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Xiaomi profit beats estimates after smartphone sales jump in Europe, India
[BEIJING] Xiaomi reported a quarterly profit that beat analysts' estimates, driven by strong overseas smartphone shipments and growth in online services.
Adjusted net income rose 11 per cent in the three months ended March to 2.3 billion yuan (S$458.3 million), compared with the 2.1 billion-yuan average of estimates. Sales rose 14 per cent to 49.7 billion yuan.
The largest Chinese smartphone brand after Huawei Technologies managed to grow its global shipments by 6.1 per cent in the past quarter even as total worldwide shipments shrank 11.7 per cent, according to research firm IDC. Beijing-based Xiaomi's strength in online device sales served it well during the coronavirus period, particularly in Western Europe where shipments increased by almost 80 per cent, according to research firm Canalys. In India, the company's sales increased thanks to new budget phones released before a nationwide lockdown was declared.
Revenue from Internet of Things products and online services maintained strong growth in the quarter. Xiaomi has been diversifying its major sources of revenue beyond smartphones, introducing a wide range of connected products from TVs to smartwatches. It also sells online advertising in China.
Xiaomi's smartphone gross profit is poised to surge as last year's brand revamp hurt margin, even as average selling prices likely tanked on lower China sales mix, said Anthea Lai, senior analyst, Bloomberg Intelligence. Higher revenue from online games and other services such as fintech could have lessened the probable advertising sales slump, she added.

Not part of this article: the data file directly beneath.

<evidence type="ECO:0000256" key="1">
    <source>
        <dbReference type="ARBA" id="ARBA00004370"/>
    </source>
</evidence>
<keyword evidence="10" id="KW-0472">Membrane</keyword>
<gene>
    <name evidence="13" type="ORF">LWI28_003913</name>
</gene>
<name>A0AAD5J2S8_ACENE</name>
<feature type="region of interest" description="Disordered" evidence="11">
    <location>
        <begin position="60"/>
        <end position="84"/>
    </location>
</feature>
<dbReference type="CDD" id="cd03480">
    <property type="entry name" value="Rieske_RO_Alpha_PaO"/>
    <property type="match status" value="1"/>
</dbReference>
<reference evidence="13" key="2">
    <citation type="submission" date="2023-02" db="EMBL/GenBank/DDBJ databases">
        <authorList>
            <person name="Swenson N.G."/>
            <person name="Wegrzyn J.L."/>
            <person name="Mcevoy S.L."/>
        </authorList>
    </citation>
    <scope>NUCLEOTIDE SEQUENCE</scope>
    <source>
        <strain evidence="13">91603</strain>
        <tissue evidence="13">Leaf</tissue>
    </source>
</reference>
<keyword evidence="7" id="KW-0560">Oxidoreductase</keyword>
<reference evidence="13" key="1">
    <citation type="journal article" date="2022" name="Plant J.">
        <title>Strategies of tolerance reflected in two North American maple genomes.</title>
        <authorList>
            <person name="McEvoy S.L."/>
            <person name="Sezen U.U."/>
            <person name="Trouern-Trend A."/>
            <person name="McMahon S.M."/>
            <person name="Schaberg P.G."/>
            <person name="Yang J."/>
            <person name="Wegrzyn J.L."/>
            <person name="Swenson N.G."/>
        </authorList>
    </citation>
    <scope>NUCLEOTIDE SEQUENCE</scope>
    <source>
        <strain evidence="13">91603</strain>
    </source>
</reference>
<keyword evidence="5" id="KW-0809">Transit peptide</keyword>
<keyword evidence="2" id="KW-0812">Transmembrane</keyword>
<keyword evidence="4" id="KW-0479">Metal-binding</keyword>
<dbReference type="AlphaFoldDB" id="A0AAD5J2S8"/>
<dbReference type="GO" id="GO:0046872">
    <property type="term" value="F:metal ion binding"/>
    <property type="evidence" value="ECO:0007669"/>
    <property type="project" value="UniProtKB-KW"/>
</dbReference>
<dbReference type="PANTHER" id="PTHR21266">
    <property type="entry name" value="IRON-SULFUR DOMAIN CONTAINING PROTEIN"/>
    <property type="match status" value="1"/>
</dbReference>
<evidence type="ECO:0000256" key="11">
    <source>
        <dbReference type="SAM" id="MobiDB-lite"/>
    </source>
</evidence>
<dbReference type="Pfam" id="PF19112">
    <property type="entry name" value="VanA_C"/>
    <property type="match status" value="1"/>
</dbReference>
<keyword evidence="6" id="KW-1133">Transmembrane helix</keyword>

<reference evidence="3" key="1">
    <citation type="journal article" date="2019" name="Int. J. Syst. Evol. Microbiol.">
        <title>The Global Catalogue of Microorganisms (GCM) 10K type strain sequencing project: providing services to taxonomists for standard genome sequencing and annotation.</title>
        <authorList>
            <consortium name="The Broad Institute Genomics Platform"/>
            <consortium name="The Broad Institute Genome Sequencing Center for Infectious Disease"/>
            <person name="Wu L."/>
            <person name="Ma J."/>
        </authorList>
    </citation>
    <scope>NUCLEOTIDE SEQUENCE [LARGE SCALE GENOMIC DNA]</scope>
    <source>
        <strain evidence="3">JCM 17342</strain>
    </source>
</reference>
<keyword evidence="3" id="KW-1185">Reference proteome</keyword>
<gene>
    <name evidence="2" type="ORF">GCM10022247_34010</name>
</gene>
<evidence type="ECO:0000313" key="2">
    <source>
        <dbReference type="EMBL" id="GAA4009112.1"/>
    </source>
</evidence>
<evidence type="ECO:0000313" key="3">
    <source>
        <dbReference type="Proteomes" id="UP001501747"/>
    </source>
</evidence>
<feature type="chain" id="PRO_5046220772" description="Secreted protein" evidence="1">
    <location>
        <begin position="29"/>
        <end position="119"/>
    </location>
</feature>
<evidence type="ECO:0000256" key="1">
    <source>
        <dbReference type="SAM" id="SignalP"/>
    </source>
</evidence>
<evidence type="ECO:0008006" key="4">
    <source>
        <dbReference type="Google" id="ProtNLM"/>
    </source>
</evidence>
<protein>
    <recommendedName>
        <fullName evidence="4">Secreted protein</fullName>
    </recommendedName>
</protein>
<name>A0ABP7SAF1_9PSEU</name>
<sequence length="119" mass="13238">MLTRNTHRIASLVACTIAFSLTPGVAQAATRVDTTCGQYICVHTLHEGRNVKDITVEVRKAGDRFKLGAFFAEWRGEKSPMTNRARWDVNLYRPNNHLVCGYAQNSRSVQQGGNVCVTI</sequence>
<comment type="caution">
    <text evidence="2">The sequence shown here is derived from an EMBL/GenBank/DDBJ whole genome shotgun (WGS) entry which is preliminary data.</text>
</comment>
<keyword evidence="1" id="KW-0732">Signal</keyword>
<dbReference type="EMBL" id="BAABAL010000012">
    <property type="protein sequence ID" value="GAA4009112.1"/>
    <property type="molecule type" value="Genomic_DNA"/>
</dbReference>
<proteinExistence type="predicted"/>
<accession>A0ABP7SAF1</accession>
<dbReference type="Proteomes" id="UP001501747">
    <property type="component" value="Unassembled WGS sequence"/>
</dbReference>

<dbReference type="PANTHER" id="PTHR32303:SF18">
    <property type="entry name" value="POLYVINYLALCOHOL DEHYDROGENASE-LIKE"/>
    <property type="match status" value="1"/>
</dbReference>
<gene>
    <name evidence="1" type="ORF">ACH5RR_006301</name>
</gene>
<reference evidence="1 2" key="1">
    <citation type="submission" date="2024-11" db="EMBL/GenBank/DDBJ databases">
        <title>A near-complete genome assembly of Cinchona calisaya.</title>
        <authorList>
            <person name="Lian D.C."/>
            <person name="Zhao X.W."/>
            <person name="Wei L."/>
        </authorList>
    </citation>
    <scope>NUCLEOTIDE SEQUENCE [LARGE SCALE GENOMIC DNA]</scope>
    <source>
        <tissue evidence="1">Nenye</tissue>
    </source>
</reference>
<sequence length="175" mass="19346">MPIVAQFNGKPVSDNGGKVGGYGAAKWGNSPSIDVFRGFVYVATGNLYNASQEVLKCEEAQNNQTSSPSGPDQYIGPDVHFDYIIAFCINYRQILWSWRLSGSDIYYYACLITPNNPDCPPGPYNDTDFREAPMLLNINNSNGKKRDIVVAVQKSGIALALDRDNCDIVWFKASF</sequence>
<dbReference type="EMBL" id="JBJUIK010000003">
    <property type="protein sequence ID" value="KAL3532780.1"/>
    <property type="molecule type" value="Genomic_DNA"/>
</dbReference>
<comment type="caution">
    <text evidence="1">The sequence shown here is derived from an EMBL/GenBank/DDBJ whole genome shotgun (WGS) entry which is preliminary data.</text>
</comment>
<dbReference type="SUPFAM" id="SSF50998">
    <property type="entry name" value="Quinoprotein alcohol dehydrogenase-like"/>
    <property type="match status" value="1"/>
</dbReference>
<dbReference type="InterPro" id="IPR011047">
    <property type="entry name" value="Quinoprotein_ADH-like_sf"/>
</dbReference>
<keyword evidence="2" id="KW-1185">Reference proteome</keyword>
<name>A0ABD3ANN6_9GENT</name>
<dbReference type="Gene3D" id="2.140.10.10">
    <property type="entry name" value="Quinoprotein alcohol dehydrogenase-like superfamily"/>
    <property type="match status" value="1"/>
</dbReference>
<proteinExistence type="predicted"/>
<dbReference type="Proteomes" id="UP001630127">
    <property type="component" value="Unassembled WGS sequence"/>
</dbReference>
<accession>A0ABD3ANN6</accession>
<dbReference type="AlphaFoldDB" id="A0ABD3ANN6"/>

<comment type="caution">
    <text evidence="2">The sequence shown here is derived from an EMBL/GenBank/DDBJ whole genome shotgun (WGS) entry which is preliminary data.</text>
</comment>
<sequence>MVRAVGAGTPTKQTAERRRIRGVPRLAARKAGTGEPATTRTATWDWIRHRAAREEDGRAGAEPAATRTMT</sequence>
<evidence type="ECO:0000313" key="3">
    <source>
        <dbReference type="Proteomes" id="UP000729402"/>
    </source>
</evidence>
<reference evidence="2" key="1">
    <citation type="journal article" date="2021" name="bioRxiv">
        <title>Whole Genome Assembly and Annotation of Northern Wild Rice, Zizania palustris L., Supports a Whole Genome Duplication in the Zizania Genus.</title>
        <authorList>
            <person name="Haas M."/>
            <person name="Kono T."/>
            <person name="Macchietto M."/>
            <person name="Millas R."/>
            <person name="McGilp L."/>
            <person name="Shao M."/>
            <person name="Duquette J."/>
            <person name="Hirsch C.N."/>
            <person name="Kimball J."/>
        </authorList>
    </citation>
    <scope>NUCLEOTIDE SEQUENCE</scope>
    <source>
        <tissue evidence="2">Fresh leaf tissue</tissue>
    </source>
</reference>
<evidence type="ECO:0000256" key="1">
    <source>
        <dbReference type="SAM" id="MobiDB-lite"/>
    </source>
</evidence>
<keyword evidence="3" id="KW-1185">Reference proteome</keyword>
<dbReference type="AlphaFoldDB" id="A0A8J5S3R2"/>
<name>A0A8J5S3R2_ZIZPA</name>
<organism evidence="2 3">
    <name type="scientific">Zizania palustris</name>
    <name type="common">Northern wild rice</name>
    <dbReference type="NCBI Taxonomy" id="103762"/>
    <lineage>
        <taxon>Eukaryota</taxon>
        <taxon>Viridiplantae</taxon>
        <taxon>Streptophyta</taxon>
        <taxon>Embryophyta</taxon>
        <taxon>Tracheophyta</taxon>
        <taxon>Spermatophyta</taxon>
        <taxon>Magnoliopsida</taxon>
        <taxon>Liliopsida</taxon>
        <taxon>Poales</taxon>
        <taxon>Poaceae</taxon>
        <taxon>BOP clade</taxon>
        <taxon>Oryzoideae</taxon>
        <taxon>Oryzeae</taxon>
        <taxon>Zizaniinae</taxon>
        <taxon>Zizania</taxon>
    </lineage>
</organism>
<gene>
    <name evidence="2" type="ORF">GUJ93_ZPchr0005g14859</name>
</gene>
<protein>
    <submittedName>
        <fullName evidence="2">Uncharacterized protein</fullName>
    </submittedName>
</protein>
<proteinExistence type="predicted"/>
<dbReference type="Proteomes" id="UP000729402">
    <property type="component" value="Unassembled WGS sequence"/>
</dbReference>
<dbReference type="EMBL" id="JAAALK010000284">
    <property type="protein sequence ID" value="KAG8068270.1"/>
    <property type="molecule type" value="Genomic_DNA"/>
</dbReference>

Xiaomi faces a difficult second quarter as Covid-19 containment efforts in key overseas markets including India and Spain are poised to dampen sales. "The different levels of lockdown measures adopted in overseas markets are expected to affect our performance in the second quarter of 2020," the company said in a statement.
Geopolitical tensions are also stoking uncertainty for Xiaomi's supply chain. The Trump administration has moved to prevent chipmakers using US technology from supplying Huawei, and China has vowed to retaliate. Qualcomm, Xiaomi's most important processor provider, may be among Beijing's potential targets. The US chipmaker is also one of Xiaomi's earliest investors and its mobile CPUs power the company's entire product line.